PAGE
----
Centralized exchanges come in many different flavors but the one major thing that separates them in the eyes of most users is what assets they offer. “Offshore” exchanges like Binance, FTX, Kucoin and more normally list assets much faster than their heavily regulated counterparts (Coinbase, Gemini, Kraken etc). This allows these offshore exchanges to obtain a significant advantage over the regulated ones but this has been changing over the last few months.
Coinbase Pro @CoinbaseProInbound transfers for CHZ, KEEP & SHIB are now available in the regions where trading is supported. Traders cannot place orders and no orders will be filled. Trading will begin on or after 9AM PT on Thurs 6/17, if liquidity conditions are met. https://t.co/r2L6N477Uj
Honestly, I never thought I’d see Coinbase list one of the random dog tokens on their exchange. Not only is the token completely “pointless”, but Coinbase listing it basically adds “legitimacy” to it in a certain way. Now don’t get me wrong, Coinbase is free to list whatever assets they want, but what are the standards here? Will Coinbase and other “top tier” exchanges just begin listing every random ERC20 token? Will they list borderline scams? How do they even differentiate between a scam and something like SHIB? Well, there’s no point speculating about what assets Coinbase will list in the future - the answer is obvious - assets will simply be listed based on how much expected trading volume and user acquisitions it will lead to for an exchange.
In saying the above, I don’t think Coinbase is at fault here - we’re seeing this trend play out across all types of markets - “meme” stocks and cryptoassets tend to do very well because there’s a certain powerful magic to memes. We saw all of this play out with Dogecoin and its “offspring”, random tokens on BSC like ‘CumRocket’ (yes, it’s a thing) and who could forget SAFEMOON - a token that TikTok fell absolutely in love with. This really is what the future of financial markets looks like unless governments clamp down on this (I’m not generally in favor of financial regulations, but don’t think for a second that governments won’t eventually come down on this sort of stuff).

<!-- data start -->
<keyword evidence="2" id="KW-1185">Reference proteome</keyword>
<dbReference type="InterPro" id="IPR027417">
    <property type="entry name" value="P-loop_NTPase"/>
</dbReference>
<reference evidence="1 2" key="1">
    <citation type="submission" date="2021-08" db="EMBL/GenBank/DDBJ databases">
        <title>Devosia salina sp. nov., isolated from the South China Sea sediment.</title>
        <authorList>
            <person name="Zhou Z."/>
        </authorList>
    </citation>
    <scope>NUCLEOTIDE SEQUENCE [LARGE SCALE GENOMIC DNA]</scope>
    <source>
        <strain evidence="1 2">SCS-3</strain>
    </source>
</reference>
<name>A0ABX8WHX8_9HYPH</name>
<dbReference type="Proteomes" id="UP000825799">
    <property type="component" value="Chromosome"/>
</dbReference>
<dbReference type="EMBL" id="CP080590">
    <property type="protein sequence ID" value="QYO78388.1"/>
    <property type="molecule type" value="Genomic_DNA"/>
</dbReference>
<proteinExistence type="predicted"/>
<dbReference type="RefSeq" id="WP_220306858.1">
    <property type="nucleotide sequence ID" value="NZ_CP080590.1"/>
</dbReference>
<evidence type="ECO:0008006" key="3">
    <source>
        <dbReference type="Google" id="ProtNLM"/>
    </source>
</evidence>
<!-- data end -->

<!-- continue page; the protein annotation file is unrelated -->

One thing to note about all of this is that decentralized exchanges really change the game here - all of these meme tokens were able to get off the ground because of exchanges like Uniswap where any asset can be “listed” and anyone in the world can speculate on these assets. This means that even if centralized exchanges don’t list these assets, they are still able to achieve billions in market cap with impressive trading volumes (SHIB had 24 hour trading volumes of over $1 billion on Uniswap at one point). So really, in SHIB’s case, Coinbase is actually late to the party here because they have to go through a presumably lengthy legal review process before they can list new assets.
All in all, this is now the new frontier thanks to Ethereum, decentralized finance and crypto in general. A permissionless programmable blockchain can be used for anything - not just what a specific group of people deem to be “valuable” or “useful”. After all, there were plenty of people who made lots of money from these meme assets - one guy even made hundreds of millions off of SHIB with an initial investment of just $2,500!
Have a great day everyone,
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All information presented above is for educational purposes only and should not be taken as investment advice.